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For Fans of Everyday Food

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Written by Carolyn Jung   
Thursday, 08 April 2010

ImageI've long been a fan of "Everyday Food'' magazine for its compact size, modern look, and streamlined recipes. It's a magazine for folks who don't want to fuss too much in the kitchen, but still want to be able to put food on the table with flair, flavor and contemporary appeal.

"Everyday Food: Fresh Flavor Fast'' (Clarkson Potter), the cookbook, is no different. It serves up 250 recipes with the lovely, evocative photos we've come to expect from Martha Stewart Living, creator of the "Everyday Food'' magazine.

These are dishes designed for today's harried cooks, whether they're preparing breakfast, dinner or dessert, from the likes of "Cottage Cheese Pancakes'' to "Pasta with Goat Cheese and Roasted Asparagus'' to "Pork Chops with Bulgar Stuffing'' to "Cherries with Cinnamon Dumplings.'' Moreover, there are helpful recipes designed to do double-duty. For instance, make "Pork Tenderloin with Sauteed Apples and Leeks'' and have enough pork leftover to make "Pork and Soba Noodle Salad'' and "Pork Enchiladas with Green Sauce'' later in the week.

I'm a sucker for English muffins, so I was drawn to the recipe for "Canadian-Bacon Strata.'' English muffin halves are layered with slices of Canadian bacon. Then it all gets a good soaking in a rich custard base made with eggs, milk, shredded sharp cheddar, shredded Parmesan, a touch of Dijon mustard, and a dash of Tabasco. Since I had chives and tarragon growing in my backyard, I took the liberty of adding those chopped fresh herbs to the recipe. That's the beauty of so many "Everyday Food'' recipes - they're basic, reliable ones to which you can easily add your own flourishes to make them your own.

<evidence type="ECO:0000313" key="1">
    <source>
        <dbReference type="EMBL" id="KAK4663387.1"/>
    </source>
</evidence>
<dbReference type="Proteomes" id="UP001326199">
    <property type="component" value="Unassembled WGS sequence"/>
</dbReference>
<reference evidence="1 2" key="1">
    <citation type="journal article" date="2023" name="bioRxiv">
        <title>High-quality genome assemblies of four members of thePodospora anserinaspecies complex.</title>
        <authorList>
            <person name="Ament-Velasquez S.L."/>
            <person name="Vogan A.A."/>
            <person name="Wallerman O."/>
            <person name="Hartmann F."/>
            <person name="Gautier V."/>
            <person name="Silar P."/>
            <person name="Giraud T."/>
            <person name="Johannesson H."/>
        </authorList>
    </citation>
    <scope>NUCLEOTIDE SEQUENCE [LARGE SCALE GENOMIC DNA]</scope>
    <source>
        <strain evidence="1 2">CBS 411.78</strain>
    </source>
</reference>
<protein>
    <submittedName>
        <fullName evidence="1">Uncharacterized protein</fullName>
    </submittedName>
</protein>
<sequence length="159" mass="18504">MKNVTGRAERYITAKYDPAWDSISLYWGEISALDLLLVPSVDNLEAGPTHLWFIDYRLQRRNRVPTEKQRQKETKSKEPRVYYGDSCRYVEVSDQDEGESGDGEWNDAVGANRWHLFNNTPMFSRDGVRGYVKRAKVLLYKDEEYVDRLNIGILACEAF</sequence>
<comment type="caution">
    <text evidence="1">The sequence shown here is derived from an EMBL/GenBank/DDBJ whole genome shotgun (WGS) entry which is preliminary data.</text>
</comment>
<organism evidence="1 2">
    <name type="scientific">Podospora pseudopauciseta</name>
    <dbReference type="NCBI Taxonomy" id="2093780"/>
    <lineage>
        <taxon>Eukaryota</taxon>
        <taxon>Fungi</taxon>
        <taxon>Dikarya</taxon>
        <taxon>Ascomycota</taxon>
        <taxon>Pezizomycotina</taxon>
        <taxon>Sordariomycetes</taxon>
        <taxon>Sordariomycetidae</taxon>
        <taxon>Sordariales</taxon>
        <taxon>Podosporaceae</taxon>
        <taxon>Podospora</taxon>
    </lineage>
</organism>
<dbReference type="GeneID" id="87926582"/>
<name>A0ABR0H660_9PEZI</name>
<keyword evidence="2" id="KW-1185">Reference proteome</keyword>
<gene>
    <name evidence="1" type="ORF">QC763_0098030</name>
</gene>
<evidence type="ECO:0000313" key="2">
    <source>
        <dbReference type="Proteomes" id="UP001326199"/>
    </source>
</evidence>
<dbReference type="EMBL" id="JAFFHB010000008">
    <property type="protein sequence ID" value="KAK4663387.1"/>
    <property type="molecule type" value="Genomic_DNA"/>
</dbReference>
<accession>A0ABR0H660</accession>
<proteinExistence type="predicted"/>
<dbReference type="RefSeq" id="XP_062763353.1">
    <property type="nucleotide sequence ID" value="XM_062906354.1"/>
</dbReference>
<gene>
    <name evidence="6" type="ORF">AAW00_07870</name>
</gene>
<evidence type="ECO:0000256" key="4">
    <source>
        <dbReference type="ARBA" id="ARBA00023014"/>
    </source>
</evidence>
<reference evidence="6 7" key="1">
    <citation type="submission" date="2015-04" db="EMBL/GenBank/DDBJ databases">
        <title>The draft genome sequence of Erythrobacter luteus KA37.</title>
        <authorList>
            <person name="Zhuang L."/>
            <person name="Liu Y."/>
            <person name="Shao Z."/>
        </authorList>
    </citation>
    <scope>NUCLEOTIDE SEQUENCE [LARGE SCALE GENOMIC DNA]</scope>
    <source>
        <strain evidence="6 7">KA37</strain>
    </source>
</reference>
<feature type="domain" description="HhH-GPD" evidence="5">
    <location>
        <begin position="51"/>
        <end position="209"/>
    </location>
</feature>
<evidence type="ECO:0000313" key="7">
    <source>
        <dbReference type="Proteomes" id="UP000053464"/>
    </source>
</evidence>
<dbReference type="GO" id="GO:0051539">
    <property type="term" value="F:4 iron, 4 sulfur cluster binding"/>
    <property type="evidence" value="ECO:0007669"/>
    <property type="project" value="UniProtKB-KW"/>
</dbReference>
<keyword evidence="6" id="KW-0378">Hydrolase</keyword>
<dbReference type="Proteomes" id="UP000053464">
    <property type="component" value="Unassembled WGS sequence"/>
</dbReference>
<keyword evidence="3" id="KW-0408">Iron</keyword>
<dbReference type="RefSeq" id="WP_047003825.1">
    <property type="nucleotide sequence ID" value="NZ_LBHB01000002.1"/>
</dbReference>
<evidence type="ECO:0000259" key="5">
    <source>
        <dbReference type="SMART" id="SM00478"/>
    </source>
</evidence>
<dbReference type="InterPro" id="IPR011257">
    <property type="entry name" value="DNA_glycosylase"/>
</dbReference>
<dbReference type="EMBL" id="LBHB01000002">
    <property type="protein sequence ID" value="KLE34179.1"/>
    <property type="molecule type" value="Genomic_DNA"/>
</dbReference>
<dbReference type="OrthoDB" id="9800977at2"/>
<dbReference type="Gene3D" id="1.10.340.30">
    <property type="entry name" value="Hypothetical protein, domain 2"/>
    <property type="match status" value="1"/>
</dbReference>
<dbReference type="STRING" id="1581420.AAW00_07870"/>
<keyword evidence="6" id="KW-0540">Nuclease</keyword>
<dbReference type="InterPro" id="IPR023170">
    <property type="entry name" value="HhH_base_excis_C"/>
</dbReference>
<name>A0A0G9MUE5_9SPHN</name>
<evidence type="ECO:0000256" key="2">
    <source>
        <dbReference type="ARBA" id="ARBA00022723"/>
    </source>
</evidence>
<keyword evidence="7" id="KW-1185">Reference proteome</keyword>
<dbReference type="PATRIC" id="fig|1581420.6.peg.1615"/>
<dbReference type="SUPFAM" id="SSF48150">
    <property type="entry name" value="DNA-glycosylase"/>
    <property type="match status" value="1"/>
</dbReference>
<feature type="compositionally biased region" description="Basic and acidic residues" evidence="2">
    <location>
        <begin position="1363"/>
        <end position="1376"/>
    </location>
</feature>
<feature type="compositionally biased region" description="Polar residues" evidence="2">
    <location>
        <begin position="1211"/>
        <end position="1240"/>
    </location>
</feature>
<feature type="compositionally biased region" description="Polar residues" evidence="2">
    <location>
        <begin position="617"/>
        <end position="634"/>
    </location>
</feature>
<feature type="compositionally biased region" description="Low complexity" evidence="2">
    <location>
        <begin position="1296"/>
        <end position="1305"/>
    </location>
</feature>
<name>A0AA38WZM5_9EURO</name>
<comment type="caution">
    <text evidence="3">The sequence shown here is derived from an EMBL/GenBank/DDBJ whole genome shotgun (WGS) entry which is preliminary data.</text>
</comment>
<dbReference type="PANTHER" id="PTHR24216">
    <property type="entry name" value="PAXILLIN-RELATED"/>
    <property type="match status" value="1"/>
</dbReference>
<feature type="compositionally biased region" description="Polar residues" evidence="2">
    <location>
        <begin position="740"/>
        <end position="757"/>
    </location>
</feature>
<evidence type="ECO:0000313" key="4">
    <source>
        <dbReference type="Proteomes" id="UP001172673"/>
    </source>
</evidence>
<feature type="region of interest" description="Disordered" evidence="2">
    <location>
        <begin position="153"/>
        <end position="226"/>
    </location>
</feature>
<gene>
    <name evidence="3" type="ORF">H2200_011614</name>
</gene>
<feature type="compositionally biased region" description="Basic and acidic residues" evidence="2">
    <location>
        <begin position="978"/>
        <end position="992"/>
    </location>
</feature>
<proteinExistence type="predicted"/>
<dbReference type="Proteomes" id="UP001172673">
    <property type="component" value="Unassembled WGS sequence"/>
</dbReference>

The strata bakes in the oven until a deep brown crust forms and the cheese gets all gooey. The English muffins give the strata a more uniform look than regular cubed or chunked bread. They also lend a sturdier texture. I used Trader Joe's British-style multigrain English muffins, which gave the strata a nice heartiness. The strata was at once crispy in some parts, pillowy in others, and imbued with the wonderful sweet-salty taste of the ham.

The strata can be assembled the night before and refrigerated, making it a perfect brunch option the next morning alongside fresh fruit. Or do what I did, and enjoy it for dinner with a crisp green salad.

Discover "Everyday Food'' that you can actually make most any day, no matter how short on time you might be.

Read more from Carolyn on the Canadian-Bacon Strata on her blog - FoodGal

Canadian-Bacon Strata

Reprinted from the book Everyday Food: Fresh Flavor Fast.  Copyright © 2010 by Martha Stewart Living Omnimedia.  Published by Clarkson Potter, a division of Random House, Inc.

Serves 6 prep time: 15 minutes  total time: 4 hours (with soaking)

  • Unsalted butter, room temperature, for baking dish
  • 4 English muffins, split, toasted, and cut into half- moons
  • 1/2 pound Canadian bacon (about 10 slices), cut into half- moons
  • 1 1/4 cups shredded sharp cheddar cheese (5 ounces)
  • 1 cup finely shredded parmesan cheese (4 ounces)
  • 8 large eggs
  • 3 cups milk
  • 4 1/2 teaspoons Dijon mustard
  • Coarse salt and freshly ground pepper
  • 1/4 teaspoon hot- pepper sauce, such as Tabasco


1. Butter a shallow 2- quart baking dish. Arrange muffin halves and Canadian bacon cut sides down (see below) in dish. Sprinkle evenly with both cheeses.

2. Whisk together eggs, milk, mustard, ½ teaspoon salt, a pinch of pepper, and the hot- pepper sauce until combined. Pour into dish; cover tightly with plastic wrap. Refrigerate at least 2 hours (or up to overnight).

3. Preheat oven to 350°F. Place baking dish on a rimmed baking sheet. Bake until puffed and set in the center, about 1 ½ hours. (Tent loosely with aluminum foil if strata browns too quickly.) Let stand 10 minutes before cutting and serving.

Layering Ingredients: The muffin halves and Canadian bacon are arranged upright in the baking dish for easier serving. When cutting, you'll be able to see the layers and make sure each portion contains a few pieces of bread and bacon.

Disclosure: Review copies of books discussed in this post may have been provided to Project Foodie by publicists and/or publishers.

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Last Updated ( Monday, 29 March 2010 )
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